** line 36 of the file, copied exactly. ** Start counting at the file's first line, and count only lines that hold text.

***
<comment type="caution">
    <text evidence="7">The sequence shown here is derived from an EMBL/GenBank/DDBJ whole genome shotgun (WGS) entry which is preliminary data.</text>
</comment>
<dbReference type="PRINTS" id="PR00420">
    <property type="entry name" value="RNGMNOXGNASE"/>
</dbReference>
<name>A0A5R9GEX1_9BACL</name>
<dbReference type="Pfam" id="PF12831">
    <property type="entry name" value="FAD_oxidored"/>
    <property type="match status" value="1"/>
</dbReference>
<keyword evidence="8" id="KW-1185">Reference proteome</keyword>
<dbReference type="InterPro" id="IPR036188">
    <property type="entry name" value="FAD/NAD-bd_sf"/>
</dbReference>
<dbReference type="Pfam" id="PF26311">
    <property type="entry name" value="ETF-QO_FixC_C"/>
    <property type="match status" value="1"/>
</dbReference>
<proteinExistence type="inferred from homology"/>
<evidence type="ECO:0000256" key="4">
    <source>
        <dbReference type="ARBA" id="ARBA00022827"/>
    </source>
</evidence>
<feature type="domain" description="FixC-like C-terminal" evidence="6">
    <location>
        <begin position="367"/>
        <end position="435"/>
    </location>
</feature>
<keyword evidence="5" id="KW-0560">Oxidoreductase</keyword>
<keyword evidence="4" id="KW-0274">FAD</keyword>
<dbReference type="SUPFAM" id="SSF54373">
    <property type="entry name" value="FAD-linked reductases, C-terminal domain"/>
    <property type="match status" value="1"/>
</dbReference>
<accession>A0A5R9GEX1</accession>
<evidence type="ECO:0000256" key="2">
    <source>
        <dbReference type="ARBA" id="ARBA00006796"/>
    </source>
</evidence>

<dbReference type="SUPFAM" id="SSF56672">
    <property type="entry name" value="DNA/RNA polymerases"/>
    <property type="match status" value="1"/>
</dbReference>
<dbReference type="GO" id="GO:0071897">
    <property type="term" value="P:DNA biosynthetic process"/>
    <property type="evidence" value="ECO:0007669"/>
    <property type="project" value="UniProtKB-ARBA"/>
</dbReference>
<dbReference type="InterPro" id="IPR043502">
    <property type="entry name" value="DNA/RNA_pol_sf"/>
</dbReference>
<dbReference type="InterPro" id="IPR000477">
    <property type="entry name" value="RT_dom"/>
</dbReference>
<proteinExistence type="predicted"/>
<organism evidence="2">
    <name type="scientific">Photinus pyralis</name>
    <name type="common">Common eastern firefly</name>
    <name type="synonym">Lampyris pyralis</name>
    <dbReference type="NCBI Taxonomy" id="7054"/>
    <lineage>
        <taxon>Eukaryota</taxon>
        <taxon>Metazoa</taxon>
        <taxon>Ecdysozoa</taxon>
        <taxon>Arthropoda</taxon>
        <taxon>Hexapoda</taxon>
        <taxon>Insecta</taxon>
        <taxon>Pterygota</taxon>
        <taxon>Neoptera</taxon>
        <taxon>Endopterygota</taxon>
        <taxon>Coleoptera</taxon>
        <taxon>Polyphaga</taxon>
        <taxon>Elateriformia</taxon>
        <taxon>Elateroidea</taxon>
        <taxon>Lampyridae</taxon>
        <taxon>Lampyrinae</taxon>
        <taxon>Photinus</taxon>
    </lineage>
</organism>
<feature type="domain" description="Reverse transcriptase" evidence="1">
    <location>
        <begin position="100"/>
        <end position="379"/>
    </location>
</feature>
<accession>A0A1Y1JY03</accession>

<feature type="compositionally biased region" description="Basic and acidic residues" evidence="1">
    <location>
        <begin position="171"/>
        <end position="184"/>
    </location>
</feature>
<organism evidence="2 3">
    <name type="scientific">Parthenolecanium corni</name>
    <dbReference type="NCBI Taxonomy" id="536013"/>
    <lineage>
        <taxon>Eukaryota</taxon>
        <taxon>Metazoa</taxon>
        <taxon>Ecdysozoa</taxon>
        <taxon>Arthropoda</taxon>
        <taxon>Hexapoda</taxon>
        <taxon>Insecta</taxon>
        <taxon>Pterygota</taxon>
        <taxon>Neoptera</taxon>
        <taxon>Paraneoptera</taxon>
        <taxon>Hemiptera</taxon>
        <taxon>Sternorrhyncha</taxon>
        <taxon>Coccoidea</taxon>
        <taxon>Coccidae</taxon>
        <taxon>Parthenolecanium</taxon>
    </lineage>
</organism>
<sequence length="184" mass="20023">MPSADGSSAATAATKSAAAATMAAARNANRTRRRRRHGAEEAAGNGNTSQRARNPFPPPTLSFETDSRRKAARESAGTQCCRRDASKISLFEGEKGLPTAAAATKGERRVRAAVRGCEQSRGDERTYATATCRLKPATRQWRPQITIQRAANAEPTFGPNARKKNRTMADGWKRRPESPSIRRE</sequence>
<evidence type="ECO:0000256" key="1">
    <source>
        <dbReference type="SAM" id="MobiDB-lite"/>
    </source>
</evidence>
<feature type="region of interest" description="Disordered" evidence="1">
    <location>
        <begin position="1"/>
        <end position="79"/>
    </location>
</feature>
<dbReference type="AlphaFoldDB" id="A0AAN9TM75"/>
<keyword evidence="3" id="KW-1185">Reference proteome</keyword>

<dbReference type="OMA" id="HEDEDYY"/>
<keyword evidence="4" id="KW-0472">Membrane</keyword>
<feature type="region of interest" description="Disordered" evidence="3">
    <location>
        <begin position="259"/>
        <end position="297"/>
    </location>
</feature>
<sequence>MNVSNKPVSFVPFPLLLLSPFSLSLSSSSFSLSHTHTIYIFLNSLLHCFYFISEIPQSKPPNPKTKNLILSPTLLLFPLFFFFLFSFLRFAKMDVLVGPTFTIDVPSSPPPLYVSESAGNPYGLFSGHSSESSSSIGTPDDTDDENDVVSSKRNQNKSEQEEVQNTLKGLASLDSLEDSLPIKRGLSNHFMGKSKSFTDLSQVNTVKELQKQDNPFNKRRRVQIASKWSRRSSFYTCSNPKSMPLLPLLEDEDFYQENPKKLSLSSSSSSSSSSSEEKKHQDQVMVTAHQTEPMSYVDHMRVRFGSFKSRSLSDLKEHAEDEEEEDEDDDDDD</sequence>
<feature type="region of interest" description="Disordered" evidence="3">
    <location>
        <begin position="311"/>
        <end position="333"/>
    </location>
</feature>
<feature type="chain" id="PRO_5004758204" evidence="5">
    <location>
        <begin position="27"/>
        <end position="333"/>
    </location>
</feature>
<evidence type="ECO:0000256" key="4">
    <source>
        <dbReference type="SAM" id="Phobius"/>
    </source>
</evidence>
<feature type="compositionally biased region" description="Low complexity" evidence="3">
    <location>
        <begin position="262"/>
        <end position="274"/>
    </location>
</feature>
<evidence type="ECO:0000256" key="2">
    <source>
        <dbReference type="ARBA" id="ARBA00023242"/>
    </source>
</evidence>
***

    <property type="match status" value="1"/>